Juno, the elephant with cancer treated with electrochemotherapy
Luigi Aurisicchio, president of Vitares, tells about a very special experience. In 2017 he participated in a scientific expedition to California, to the El Paso Zoo, with the aim of treating the breast cancer of an elephant named Juno, a splendid 50-year-old female. Today, she is better and she is waiting for a new treatment, which will be administered in these days.
Where did your attention to veterinary oncology come from?
"I come from an experience in a pharmaceutical industry, where we developed new therapies against cancer and we needed a model for pre-clinical experimentation, in order to evaluate the efficacy and safety of drugs before administration to the human patients. Then, during the development of some vaccines, we had the chance to perform clinical studies in animal patients, in particular dogs that had spontaneously developed tumors, which were very similar genetically to those of humans. From that moment, I realized that there is an important market share, that of pet animals, where unfortunately there are no effective therapies. This is why we founded a company, Evvivax, which seeks to develop cancer immunotherapies for our animal friends. "
On this occasion the patient was an elephant: quite unusual. How did you get there?
" We got there because in California, in the El Paso zoo, an Indian elephant had developed breast cancer. This is already a very rare and biologically interesting event, because in the elephant the onset of tumors is very infrequent. They contacted us because one of our technologies makes it possible to reduce the size of the tumor, and often to cure it completely, using localized chemotherapy. In this specific case, this was very important, since the elephant is old, around 50 years of age, and the tumor was very large and could not be surgically removed. The elephant's skin is also very thick and the risk of septicemia was very high. So they contacted us, we went to California and we treated this magnificent animal. "
With a patient of that size, it must have been very difficult. What were the most critical moments?
"That's right, the big difficulty was really related to the size of the animal. An elephant of several tons, certainly difficult to handle. One of the most critical passages was precisely that of anesthetizing the animal. While he was asleep, he had to be placed gradually in a horizontal position. Fortunately, at the zoo they had a system based on a crane, thanks to which the animal was gradually lowered and prepared for treatment. That had to be very fast: at that moment there was a team of at least twenty people to help us. Fortunately it went very well".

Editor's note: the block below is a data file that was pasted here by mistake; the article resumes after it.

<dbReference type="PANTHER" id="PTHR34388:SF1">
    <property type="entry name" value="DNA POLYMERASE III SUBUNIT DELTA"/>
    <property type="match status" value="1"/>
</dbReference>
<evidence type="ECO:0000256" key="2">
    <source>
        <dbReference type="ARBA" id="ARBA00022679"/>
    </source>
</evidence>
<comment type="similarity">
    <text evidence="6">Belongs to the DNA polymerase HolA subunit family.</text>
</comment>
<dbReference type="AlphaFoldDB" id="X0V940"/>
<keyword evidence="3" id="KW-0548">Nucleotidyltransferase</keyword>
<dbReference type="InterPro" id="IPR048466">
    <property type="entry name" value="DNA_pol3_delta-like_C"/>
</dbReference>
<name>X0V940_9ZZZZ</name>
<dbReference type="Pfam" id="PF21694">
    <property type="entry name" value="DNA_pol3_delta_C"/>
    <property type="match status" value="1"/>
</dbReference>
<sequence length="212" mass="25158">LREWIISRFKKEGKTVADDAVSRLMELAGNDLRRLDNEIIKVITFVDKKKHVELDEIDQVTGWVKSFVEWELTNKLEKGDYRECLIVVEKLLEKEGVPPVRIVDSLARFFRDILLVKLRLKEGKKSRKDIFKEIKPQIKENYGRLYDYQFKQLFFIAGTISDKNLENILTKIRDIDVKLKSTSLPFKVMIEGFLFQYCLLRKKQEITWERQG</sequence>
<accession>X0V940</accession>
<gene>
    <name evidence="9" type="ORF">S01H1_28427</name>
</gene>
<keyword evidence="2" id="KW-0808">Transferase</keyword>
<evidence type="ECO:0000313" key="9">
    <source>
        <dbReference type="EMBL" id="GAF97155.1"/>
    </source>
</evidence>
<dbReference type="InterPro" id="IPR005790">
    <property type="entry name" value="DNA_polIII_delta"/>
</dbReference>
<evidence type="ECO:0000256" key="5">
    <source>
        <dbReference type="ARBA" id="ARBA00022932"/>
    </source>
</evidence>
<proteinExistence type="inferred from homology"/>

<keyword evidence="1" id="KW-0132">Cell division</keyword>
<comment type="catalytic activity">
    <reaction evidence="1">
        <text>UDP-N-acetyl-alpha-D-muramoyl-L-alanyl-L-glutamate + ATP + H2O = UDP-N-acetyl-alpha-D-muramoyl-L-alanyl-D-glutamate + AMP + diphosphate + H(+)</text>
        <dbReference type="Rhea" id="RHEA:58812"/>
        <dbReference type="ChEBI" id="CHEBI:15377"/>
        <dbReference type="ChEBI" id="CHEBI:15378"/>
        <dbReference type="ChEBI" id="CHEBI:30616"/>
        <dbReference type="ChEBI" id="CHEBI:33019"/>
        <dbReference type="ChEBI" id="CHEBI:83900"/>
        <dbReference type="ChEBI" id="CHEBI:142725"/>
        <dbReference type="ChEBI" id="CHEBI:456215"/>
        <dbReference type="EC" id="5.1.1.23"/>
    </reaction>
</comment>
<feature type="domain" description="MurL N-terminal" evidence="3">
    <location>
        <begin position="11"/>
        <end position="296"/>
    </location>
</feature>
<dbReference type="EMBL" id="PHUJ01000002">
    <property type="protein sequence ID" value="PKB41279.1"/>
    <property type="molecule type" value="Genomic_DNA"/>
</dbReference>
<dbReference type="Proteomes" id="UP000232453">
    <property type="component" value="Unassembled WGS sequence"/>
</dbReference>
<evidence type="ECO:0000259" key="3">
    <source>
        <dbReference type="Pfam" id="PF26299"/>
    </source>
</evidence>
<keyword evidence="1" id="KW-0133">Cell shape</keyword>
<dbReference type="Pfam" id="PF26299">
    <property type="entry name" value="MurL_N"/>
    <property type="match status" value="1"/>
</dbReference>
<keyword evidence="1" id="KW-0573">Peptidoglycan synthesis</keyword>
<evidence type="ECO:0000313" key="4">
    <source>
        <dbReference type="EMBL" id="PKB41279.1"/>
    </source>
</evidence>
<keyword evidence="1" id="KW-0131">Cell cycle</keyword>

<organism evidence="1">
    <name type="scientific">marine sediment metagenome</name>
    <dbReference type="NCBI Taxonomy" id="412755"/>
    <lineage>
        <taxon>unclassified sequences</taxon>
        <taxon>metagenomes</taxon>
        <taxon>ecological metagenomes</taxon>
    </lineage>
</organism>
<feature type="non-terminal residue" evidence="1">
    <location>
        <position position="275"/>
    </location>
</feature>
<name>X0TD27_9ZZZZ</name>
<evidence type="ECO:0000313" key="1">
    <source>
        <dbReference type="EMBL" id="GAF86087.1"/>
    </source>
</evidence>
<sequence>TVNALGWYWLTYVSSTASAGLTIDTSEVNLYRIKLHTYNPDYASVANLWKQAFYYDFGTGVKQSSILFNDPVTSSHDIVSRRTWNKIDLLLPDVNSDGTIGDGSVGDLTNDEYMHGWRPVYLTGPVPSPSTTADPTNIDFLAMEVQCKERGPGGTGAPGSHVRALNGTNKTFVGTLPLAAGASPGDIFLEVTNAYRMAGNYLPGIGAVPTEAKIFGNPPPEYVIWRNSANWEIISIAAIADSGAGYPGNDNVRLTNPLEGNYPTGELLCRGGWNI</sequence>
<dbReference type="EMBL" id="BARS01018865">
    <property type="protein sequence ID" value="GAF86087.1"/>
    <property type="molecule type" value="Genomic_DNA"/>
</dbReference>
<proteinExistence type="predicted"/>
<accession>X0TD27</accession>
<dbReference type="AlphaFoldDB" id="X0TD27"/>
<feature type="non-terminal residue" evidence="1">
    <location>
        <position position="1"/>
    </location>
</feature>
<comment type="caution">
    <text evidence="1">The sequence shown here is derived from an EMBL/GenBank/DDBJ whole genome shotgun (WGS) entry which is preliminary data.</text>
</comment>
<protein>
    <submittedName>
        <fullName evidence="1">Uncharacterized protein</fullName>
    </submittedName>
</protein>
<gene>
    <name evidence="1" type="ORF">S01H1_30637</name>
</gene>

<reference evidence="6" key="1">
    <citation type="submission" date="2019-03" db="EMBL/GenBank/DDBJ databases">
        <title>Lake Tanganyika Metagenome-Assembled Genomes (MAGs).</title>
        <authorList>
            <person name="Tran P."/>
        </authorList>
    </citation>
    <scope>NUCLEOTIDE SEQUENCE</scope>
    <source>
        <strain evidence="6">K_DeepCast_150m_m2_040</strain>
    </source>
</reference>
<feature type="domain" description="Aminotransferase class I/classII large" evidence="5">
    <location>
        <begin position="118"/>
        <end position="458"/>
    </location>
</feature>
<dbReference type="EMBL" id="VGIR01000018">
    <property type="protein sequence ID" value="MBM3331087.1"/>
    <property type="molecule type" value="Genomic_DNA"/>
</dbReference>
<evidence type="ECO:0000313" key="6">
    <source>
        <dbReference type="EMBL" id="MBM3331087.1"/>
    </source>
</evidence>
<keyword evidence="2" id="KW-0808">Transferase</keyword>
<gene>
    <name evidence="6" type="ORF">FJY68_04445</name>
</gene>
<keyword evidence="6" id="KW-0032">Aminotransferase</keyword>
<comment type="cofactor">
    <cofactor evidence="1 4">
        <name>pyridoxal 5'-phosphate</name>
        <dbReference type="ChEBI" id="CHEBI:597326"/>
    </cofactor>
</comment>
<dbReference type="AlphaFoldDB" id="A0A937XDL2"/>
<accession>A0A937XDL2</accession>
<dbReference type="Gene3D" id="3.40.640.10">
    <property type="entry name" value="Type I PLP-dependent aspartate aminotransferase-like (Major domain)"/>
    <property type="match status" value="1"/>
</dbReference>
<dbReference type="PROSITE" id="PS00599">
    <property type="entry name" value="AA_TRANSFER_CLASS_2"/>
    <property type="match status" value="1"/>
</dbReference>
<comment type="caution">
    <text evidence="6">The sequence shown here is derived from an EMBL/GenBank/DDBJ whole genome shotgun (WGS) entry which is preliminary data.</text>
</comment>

What kind of treatment did you use?
"It is a procedure already applied in humans, against melanoma or cutaneous metastases. It is called electrochemotherapy: it consists in the localized injection of the chemotherapy directly into the tumor, followed by the administration of a short electric field. The electric current creates pores on the tumor membrane, which captures the molecules of the chemotherapy, and then the cells die. As I said, it has already been used in humans and recently in pets as well, but no one had applied it to an animal of that size and especially to a tumor of that size. That was a tumor with the size of a soccer ball. "
How is Juno today?
"There was a 30% reduction in tumor size as early as two weeks after treatment. Juno has already been treated three times so far and the next one will be in these days. We plan to use a new form of immunotherapy, which should recruit Juno's immune system cells into the tumor. For the moment, however, and we have kept the size under control, allowing the animal to live a normal life. "
And this sounds very good news already. Any other examples of happy ending stories like this one?
"Sure. Speaking of exotic animals, for example, we also used this therapy on sea turtles, which have a propensity to develop apparently some skin cancers and like the elephant are difficult to treat surgically and susceptible to many infections. In Florida we have collaborated with a marine center that housed turtles affected by this disease. And in that case they actually healed completely thanks to electrochemotherapy. "
Let's go back to Juno. What did this experience mean for you, from a scientific point of view but also from a human point of view?
"It was a beautiful and powerful experience. Surely for the benefit we have been able to give to Juno, a very beautiful, noble and special animal: almost no one has an experience of this kind. But it was also very nice on a human level: a team was formed with a common goal with which we remained in contact. And we are happy to share this experience with others. "
by Erika Salvatori